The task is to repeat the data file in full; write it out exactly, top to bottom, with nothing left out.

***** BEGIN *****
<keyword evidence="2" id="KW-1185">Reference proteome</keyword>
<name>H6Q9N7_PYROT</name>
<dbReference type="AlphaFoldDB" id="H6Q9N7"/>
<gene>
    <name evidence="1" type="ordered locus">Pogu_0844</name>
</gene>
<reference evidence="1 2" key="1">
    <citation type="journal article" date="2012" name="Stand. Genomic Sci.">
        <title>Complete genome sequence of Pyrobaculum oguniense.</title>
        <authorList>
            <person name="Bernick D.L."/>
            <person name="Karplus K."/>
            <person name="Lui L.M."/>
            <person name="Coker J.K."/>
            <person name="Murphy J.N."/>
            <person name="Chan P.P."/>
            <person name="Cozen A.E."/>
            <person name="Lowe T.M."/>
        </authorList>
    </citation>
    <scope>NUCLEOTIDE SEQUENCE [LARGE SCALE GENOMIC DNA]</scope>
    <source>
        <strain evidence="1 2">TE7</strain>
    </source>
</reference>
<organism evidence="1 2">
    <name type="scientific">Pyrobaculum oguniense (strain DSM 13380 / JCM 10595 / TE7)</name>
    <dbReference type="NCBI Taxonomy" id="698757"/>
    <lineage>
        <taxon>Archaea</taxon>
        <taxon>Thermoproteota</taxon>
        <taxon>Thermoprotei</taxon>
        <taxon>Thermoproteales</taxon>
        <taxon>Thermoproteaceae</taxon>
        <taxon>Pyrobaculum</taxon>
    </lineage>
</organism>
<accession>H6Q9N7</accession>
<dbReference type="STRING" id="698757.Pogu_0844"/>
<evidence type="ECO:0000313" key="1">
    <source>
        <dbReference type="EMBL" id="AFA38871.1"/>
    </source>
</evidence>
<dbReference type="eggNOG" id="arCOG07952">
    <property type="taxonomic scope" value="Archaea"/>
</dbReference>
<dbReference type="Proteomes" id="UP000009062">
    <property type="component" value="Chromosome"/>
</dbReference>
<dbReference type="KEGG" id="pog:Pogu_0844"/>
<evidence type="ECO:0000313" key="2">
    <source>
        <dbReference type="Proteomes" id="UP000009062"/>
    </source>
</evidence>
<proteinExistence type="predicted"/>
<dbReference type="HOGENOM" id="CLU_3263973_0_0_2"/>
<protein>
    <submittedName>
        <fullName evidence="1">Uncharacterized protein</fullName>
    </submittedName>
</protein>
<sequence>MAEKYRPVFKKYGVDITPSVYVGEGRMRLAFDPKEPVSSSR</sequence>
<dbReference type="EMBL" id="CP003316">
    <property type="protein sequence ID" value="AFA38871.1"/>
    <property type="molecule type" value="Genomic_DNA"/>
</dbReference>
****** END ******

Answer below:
<keyword evidence="2" id="KW-1185">Reference proteome</keyword>
<name>H6Q9N7_PYROT</name>
<dbReference type="AlphaFoldDB" id="H6Q9N7"/>
<gene>
    <name evidence="1" type="ordered locus">Pogu_0844</name>
</gene>
<reference evidence="1 2" key="1">
    <citation type="journal article" date="2012" name="Stand. Genomic Sci.">
        <title>Complete genome sequence of Pyrobaculum oguniense.</title>
        <authorList>
            <person name="Bernick D.L."/>
            <person name="Karplus K."/>
            <person name="Lui L.M."/>
            <person name="Coker J.K."/>
            <person name="Murphy J.N."/>
            <person name="Chan P.P."/>
            <person name="Cozen A.E."/>
            <person name="Lowe T.M."/>
        </authorList>
    </citation>
    <scope>NUCLEOTIDE SEQUENCE [LARGE SCALE GENOMIC DNA]</scope>
    <source>
        <strain evidence="1 2">TE7</strain>
    </source>
</reference>
<organism evidence="1 2">
    <name type="scientific">Pyrobaculum oguniense (strain DSM 13380 / JCM 10595 / TE7)</name>
    <dbReference type="NCBI Taxonomy" id="698757"/>
    <lineage>
        <taxon>Archaea</taxon>
        <taxon>Thermoproteota</taxon>
        <taxon>Thermoprotei</taxon>
        <taxon>Thermoproteales</taxon>
        <taxon>Thermoproteaceae</taxon>
        <taxon>Pyrobaculum</taxon>
    </lineage>
</organism>
<accession>H6Q9N7</accession>
<dbReference type="STRING" id="698757.Pogu_0844"/>
<evidence type="ECO:0000313" key="1">
    <source>
        <dbReference type="EMBL" id="AFA38871.1"/>
    </source>
</evidence>
<dbReference type="eggNOG" id="arCOG07952">
    <property type="taxonomic scope" value="Archaea"/>
</dbReference>
<dbReference type="Proteomes" id="UP000009062">
    <property type="component" value="Chromosome"/>
</dbReference>
<dbReference type="KEGG" id="pog:Pogu_0844"/>
<evidence type="ECO:0000313" key="2">
    <source>
        <dbReference type="Proteomes" id="UP000009062"/>
    </source>
</evidence>
<proteinExistence type="predicted"/>
<dbReference type="HOGENOM" id="CLU_3263973_0_0_2"/>
<protein>
    <submittedName>
        <fullName evidence="1">Uncharacterized protein</fullName>
    </submittedName>
</protein>
<sequence>MAEKYRPVFKKYGVDITPSVYVGEGRMRLAFDPKEPVSSSR</sequence>
<dbReference type="EMBL" id="CP003316">
    <property type="protein sequence ID" value="AFA38871.1"/>
    <property type="molecule type" value="Genomic_DNA"/>
</dbReference>